Interrogative Sentence

What is an interrogative sentence? A declarative sentence aims to share information, whereas an interrogative one strives to receive information. According to the interrogative sentence definition, any sentence that asks a question can be attributed to this category and will always end with a question mark.
Unlike the other types of sentences, interrogative sentences have a different word order:
(wh-word or how) + auxiliary verb + subject

Example: Where (wh-word) is (auxiliary verb) Kate (subject)?

Similar to other types of sentences, interrogative sentences can be either positive or negative. Here are a few interrogative sentence examples of both:



Does Jessica like history lectures?

Doesn’t Jessica like history lectures?

Did he play on a football team?

Didn’t he play on a football team?

Where can you use this type of sentence? Generally, interrogative sentences can have a variety of applications in your speech. However, when it comes to writing, especially academic papers, questions don’t always fit in context. For example, if you write a narrative essay, you will likely not be required to ask questions, as the purpose of a narrative essay paper is to provide information, not to collect it. Interrogative sentences are more commonly used in persuasive essays to encourage readers to reflect upon or reinforce the effect of the author’s arguments (e.g. “Did you know that…?”).

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Imperative Sentence

What is an imperative sentence? The main goal of these sentences is to tell others to do something, or, in other words, give a command. Imperative sentences can end with either a period or an exclamation mark.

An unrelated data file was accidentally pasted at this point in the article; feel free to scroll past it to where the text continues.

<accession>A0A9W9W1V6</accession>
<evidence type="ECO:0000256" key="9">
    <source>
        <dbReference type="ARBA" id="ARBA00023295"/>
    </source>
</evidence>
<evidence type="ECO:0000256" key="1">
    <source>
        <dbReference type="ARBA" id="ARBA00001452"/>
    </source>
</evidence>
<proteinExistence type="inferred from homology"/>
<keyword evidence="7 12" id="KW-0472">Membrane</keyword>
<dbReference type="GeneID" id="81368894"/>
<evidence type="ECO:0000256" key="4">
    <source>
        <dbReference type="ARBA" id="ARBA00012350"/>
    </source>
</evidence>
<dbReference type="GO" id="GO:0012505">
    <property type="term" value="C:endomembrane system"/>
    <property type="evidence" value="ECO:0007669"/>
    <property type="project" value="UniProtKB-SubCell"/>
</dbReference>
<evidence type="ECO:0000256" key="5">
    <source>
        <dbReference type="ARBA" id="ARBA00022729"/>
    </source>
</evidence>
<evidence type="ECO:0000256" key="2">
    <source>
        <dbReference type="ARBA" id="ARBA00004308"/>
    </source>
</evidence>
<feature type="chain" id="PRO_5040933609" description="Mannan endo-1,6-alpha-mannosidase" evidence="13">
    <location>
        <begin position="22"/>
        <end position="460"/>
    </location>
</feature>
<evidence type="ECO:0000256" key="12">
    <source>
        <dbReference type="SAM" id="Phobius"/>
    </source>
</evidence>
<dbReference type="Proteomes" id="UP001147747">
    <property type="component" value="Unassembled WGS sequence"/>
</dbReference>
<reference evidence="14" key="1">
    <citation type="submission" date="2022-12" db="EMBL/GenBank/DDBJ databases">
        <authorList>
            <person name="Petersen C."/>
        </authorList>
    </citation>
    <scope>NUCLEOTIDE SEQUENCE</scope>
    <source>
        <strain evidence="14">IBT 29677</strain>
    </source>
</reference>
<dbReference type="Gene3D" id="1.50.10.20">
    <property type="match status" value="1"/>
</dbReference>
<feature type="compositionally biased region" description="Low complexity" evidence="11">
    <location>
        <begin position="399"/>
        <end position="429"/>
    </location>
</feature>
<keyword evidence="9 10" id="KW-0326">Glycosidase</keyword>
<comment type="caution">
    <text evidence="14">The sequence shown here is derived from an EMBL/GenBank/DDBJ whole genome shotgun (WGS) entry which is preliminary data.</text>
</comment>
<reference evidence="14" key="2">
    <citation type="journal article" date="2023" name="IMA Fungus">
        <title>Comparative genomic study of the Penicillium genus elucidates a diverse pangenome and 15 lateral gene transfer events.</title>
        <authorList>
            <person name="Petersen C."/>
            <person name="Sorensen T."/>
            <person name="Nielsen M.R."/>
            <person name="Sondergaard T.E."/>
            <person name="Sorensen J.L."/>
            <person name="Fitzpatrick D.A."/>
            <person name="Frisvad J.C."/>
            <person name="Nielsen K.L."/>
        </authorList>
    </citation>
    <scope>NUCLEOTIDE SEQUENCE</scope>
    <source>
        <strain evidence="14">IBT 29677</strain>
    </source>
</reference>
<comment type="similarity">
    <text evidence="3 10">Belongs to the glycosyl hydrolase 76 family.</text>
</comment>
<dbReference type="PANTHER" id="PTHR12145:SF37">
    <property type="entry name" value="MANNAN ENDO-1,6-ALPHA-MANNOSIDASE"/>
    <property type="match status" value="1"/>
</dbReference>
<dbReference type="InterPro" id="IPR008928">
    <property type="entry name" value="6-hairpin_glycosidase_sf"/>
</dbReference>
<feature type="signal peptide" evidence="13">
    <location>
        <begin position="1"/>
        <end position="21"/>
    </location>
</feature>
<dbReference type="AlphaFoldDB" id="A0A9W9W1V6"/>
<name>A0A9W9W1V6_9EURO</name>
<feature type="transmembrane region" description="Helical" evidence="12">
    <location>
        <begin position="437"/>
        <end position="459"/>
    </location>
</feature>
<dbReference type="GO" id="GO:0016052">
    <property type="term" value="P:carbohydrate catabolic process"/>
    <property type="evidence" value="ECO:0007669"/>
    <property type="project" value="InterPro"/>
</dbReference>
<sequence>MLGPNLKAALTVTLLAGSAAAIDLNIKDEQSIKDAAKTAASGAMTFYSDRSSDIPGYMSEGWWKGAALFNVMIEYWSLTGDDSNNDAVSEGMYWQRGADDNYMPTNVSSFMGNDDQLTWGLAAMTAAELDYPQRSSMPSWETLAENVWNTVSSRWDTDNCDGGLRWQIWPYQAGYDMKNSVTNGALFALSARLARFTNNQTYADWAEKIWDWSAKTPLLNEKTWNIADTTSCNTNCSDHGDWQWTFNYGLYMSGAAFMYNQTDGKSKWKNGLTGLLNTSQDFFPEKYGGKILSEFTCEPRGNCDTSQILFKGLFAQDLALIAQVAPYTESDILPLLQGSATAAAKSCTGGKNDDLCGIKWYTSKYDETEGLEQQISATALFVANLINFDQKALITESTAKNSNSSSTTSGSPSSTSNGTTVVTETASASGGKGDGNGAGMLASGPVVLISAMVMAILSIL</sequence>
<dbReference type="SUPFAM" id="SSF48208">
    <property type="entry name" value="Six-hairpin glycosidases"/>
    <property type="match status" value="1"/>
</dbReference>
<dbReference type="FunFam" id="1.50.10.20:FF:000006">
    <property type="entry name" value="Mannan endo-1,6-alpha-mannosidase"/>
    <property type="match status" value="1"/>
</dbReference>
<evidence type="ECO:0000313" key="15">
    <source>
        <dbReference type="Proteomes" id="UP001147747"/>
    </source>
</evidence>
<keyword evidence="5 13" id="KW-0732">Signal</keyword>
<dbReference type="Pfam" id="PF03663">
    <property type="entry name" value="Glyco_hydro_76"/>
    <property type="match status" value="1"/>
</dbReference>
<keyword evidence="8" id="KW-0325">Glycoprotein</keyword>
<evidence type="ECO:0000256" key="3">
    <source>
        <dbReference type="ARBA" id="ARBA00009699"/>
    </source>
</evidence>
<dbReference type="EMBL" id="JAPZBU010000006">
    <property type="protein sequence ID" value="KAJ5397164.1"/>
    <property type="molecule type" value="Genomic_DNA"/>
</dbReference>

The word order and form of such a sentence are different from other types. It often doesn’t have a subject, because an imperative sentence, by default, speaks to the recipient or reader (if it is a written text). Generally, such sentences consist of a base verb + any additional details.

These sentences can also be negative and positive, here are a few imperative sentence examples to help you grasp the idea:



Attend history lectures!

Do not attend history lectures!

Join a football team.

Don’t join a football team.

As for possible applications of imperative sentences, they are mostly used in oral speech, or, if we are talking about writing, can be used in dialogues between characters, or in the form of a “call to action” that encourages readers to do something.

Exclamatory Sentence

What is an exclamatory sentence? The last of the four sentence types is the exclamatory sentence. It is used to express a strong surprise of emotion and always ends with an exclamation mark.
Here are a couple of examples of how the basic order of words in such sentences might look:

  • What (+ adjective) + noun + subject + verb
  • How (+ adjective/adverb) + subject + verb
For example: What wonderful (adjective) weather (subject)! or How generous (adjective) you (subject) are (verb)!

Unlike previous types, exclamatory sentences do not have a negative form.
Look at these exclamatory sentence examples to see how they are formed:

  • What a beautiful painting!
  • I feel terrible!
  • What an excellent idea it was to throw him a surprise party!
  • How nice it was!

Exclamatory sentences express powerful emotions, and, respectively, strive to evoke the same emotions in readers. In many cases, using this type of sentence in academic papers is inappropriate. However, if you are writing a descriptive or narrative essay, exclamatory sentences are great tools for helping your story to become even more vivid by delivering the right emotions to the reader.

Extra Tips on Variety